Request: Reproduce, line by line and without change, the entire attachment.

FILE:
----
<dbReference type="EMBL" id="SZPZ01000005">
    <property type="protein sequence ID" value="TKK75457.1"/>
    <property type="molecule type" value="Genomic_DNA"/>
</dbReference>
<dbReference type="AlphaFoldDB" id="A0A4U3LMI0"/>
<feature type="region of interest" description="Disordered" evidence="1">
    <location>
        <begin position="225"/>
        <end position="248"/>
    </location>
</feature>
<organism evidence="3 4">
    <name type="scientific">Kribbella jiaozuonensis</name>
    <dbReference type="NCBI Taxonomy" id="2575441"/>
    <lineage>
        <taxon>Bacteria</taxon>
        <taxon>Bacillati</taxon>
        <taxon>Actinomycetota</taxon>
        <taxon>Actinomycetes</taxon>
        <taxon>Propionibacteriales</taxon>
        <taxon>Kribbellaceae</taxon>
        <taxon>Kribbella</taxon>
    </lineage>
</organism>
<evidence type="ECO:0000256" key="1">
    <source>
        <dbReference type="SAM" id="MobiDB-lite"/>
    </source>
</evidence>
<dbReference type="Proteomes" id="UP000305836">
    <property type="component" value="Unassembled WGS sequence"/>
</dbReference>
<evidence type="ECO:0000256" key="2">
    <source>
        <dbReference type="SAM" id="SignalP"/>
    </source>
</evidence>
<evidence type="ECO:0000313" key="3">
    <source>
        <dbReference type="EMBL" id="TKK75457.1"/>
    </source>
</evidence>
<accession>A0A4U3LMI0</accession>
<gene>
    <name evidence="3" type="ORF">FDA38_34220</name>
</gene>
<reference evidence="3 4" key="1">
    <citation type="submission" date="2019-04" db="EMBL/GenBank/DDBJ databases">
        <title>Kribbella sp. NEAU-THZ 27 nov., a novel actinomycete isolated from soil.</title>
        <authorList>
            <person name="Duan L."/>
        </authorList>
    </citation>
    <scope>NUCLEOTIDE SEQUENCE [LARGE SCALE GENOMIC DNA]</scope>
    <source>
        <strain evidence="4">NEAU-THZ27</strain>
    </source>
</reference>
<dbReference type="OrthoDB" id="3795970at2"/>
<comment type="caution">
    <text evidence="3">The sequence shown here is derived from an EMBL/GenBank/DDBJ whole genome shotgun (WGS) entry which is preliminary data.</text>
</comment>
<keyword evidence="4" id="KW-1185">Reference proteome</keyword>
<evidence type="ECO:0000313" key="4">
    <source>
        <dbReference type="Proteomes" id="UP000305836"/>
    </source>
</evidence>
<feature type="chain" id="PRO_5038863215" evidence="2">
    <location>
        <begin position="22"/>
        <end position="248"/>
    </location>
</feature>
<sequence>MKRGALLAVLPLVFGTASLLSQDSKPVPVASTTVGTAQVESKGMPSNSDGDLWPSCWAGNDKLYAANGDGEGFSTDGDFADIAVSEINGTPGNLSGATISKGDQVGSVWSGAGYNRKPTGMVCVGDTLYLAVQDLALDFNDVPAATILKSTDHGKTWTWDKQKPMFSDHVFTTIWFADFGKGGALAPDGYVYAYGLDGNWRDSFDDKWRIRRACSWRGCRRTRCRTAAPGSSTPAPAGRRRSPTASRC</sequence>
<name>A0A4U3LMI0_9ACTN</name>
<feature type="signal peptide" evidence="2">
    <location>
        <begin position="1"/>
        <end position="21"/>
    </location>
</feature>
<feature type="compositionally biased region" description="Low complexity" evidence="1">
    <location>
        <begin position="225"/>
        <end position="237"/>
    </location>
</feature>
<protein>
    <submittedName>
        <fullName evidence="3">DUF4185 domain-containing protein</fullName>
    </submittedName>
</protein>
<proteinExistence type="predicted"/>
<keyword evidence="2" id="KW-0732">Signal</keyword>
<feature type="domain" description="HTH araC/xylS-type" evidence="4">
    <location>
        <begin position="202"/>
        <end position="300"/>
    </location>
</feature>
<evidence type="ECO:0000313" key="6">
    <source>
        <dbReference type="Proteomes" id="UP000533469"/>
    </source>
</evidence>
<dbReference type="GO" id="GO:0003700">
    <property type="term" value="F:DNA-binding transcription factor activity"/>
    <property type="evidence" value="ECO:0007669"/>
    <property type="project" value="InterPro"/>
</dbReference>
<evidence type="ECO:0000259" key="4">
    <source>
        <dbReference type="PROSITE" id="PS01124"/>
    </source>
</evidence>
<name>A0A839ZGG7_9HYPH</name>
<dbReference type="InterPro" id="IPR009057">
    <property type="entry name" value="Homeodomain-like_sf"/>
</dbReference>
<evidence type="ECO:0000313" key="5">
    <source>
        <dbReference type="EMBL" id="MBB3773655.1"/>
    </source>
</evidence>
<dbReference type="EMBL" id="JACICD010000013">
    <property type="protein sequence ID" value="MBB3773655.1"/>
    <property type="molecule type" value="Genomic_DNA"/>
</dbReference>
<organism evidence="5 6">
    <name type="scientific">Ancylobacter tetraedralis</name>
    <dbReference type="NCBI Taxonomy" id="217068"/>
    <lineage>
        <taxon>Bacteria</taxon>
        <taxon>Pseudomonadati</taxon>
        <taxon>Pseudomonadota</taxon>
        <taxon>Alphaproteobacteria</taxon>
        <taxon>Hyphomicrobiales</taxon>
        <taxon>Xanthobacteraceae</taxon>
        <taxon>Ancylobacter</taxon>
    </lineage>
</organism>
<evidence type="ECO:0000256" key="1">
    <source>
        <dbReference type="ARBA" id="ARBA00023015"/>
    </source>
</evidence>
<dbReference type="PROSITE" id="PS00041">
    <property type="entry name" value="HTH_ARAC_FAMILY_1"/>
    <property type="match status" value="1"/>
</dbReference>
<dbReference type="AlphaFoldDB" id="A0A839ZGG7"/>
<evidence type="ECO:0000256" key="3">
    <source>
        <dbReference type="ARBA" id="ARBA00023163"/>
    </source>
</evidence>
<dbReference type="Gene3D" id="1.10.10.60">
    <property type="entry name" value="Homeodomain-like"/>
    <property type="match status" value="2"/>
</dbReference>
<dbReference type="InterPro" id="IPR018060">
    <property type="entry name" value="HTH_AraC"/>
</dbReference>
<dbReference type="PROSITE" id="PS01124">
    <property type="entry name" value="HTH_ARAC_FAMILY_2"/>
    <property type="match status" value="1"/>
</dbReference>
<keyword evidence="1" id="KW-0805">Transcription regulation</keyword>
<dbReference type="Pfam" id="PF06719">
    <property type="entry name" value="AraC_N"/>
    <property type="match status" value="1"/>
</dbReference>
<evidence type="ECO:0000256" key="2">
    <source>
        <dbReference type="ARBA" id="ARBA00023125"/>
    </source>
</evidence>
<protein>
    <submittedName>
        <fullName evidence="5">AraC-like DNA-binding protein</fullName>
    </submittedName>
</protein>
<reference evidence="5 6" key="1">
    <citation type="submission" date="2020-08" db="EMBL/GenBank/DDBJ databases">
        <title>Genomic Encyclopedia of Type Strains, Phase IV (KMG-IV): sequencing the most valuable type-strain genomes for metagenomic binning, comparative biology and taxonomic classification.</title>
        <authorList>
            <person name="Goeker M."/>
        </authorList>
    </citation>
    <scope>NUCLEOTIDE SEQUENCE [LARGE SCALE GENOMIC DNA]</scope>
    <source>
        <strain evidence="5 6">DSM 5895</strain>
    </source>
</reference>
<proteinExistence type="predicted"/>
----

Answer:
<dbReference type="EMBL" id="SZPZ01000005">
    <property type="protein sequence ID" value="TKK75457.1"/>
    <property type="molecule type" value="Genomic_DNA"/>
</dbReference>
<dbReference type="AlphaFoldDB" id="A0A4U3LMI0"/>
<feature type="region of interest" description="Disordered" evidence="1">
    <location>
        <begin position="225"/>
        <end position="248"/>
    </location>
</feature>
<organism evidence="3 4">
    <name type="scientific">Kribbella jiaozuonensis</name>
    <dbReference type="NCBI Taxonomy" id="2575441"/>
    <lineage>
        <taxon>Bacteria</taxon>
        <taxon>Bacillati</taxon>
        <taxon>Actinomycetota</taxon>
        <taxon>Actinomycetes</taxon>
        <taxon>Propionibacteriales</taxon>
        <taxon>Kribbellaceae</taxon>
        <taxon>Kribbella</taxon>
    </lineage>
</organism>
<evidence type="ECO:0000256" key="1">
    <source>
        <dbReference type="SAM" id="MobiDB-lite"/>
    </source>
</evidence>
<dbReference type="Proteomes" id="UP000305836">
    <property type="component" value="Unassembled WGS sequence"/>
</dbReference>
<evidence type="ECO:0000256" key="2">
    <source>
        <dbReference type="SAM" id="SignalP"/>
    </source>
</evidence>
<evidence type="ECO:0000313" key="3">
    <source>
        <dbReference type="EMBL" id="TKK75457.1"/>
    </source>
</evidence>
<accession>A0A4U3LMI0</accession>
<gene>
    <name evidence="3" type="ORF">FDA38_34220</name>
</gene>
<reference evidence="3 4" key="1">
    <citation type="submission" date="2019-04" db="EMBL/GenBank/DDBJ databases">
        <title>Kribbella sp. NEAU-THZ 27 nov., a novel actinomycete isolated from soil.</title>
        <authorList>
            <person name="Duan L."/>
        </authorList>
    </citation>
    <scope>NUCLEOTIDE SEQUENCE [LARGE SCALE GENOMIC DNA]</scope>
    <source>
        <strain evidence="4">NEAU-THZ27</strain>
    </source>
</reference>
<dbReference type="OrthoDB" id="3795970at2"/>
<comment type="caution">
    <text evidence="3">The sequence shown here is derived from an EMBL/GenBank/DDBJ whole genome shotgun (WGS) entry which is preliminary data.</text>
</comment>
<keyword evidence="4" id="KW-1185">Reference proteome</keyword>
<evidence type="ECO:0000313" key="4">
    <source>
        <dbReference type="Proteomes" id="UP000305836"/>
    </source>
</evidence>
<feature type="chain" id="PRO_5038863215" evidence="2">
    <location>
        <begin position="22"/>
        <end position="248"/>
    </location>
</feature>
<sequence>MKRGALLAVLPLVFGTASLLSQDSKPVPVASTTVGTAQVESKGMPSNSDGDLWPSCWAGNDKLYAANGDGEGFSTDGDFADIAVSEINGTPGNLSGATISKGDQVGSVWSGAGYNRKPTGMVCVGDTLYLAVQDLALDFNDVPAATILKSTDHGKTWTWDKQKPMFSDHVFTTIWFADFGKGGALAPDGYVYAYGLDGNWRDSFDDKWRIRRACSWRGCRRTRCRTAAPGSSTPAPAGRRRSPTASRC</sequence>
<name>A0A4U3LMI0_9ACTN</name>
<feature type="signal peptide" evidence="2">
    <location>
        <begin position="1"/>
        <end position="21"/>
    </location>
</feature>
<feature type="compositionally biased region" description="Low complexity" evidence="1">
    <location>
        <begin position="225"/>
        <end position="237"/>
    </location>
</feature>
<protein>
    <submittedName>
        <fullName evidence="3">DUF4185 domain-containing protein</fullName>
    </submittedName>
</protein>
<proteinExistence type="predicted"/>
<keyword evidence="2" id="KW-0732">Signal</keyword>
<feature type="domain" description="HTH araC/xylS-type" evidence="4">
    <location>
        <begin position="202"/>
        <end position="300"/>
    </location>
</feature>
<evidence type="ECO:0000313" key="6">
    <source>
        <dbReference type="Proteomes" id="UP000533469"/>
    </source>
</evidence>
<dbReference type="GO" id="GO:0003700">
    <property type="term" value="F:DNA-binding transcription factor activity"/>
    <property type="evidence" value="ECO:0007669"/>
    <property type="project" value="InterPro"/>
</dbReference>
<evidence type="ECO:0000259" key="4">
    <source>
        <dbReference type="PROSITE" id="PS01124"/>
    </source>
</evidence>
<name>A0A839ZGG7_9HYPH</name>
<dbReference type="InterPro" id="IPR009057">
    <property type="entry name" value="Homeodomain-like_sf"/>
</dbReference>
<evidence type="ECO:0000313" key="5">
    <source>
        <dbReference type="EMBL" id="MBB3773655.1"/>
    </source>
</evidence>
<dbReference type="EMBL" id="JACICD010000013">
    <property type="protein sequence ID" value="MBB3773655.1"/>
    <property type="molecule type" value="Genomic_DNA"/>
</dbReference>
<organism evidence="5 6">
    <name type="scientific">Ancylobacter tetraedralis</name>
    <dbReference type="NCBI Taxonomy" id="217068"/>
    <lineage>
        <taxon>Bacteria</taxon>
        <taxon>Pseudomonadati</taxon>
        <taxon>Pseudomonadota</taxon>
        <taxon>Alphaproteobacteria</taxon>
        <taxon>Hyphomicrobiales</taxon>
        <taxon>Xanthobacteraceae</taxon>
        <taxon>Ancylobacter</taxon>
    </lineage>
</organism>
<evidence type="ECO:0000256" key="1">
    <source>
        <dbReference type="ARBA" id="ARBA00023015"/>
    </source>
</evidence>
<dbReference type="PROSITE" id="PS00041">
    <property type="entry name" value="HTH_ARAC_FAMILY_1"/>
    <property type="match status" value="1"/>
</dbReference>
<dbReference type="AlphaFoldDB" id="A0A839ZGG7"/>
<evidence type="ECO:0000256" key="3">
    <source>
        <dbReference type="ARBA" id="ARBA00023163"/>
    </source>
</evidence>
<dbReference type="Gene3D" id="1.10.10.60">
    <property type="entry name" value="Homeodomain-like"/>
    <property type="match status" value="2"/>
</dbReference>
<dbReference type="InterPro" id="IPR018060">
    <property type="entry name" value="HTH_AraC"/>
</dbReference>
<dbReference type="PROSITE" id="PS01124">
    <property type="entry name" value="HTH_ARAC_FAMILY_2"/>
    <property type="match status" value="1"/>
</dbReference>
<keyword evidence="1" id="KW-0805">Transcription regulation</keyword>
<dbReference type="Pfam" id="PF06719">
    <property type="entry name" value="AraC_N"/>
    <property type="match status" value="1"/>
</dbReference>
<evidence type="ECO:0000256" key="2">
    <source>
        <dbReference type="ARBA" id="ARBA00023125"/>
    </source>
</evidence>
<protein>
    <submittedName>
        <fullName evidence="5">AraC-like DNA-binding protein</fullName>
    </submittedName>
</protein>
<reference evidence="5 6" key="1">
    <citation type="submission" date="2020-08" db="EMBL/GenBank/DDBJ databases">
        <title>Genomic Encyclopedia of Type Strains, Phase IV (KMG-IV): sequencing the most valuable type-strain genomes for metagenomic binning, comparative biology and taxonomic classification.</title>
        <authorList>
            <person name="Goeker M."/>
        </authorList>
    </citation>
    <scope>NUCLEOTIDE SEQUENCE [LARGE SCALE GENOMIC DNA]</scope>
    <source>
        <strain evidence="5 6">DSM 5895</strain>
    </source>
</reference>
<proteinExistence type="predicted"/>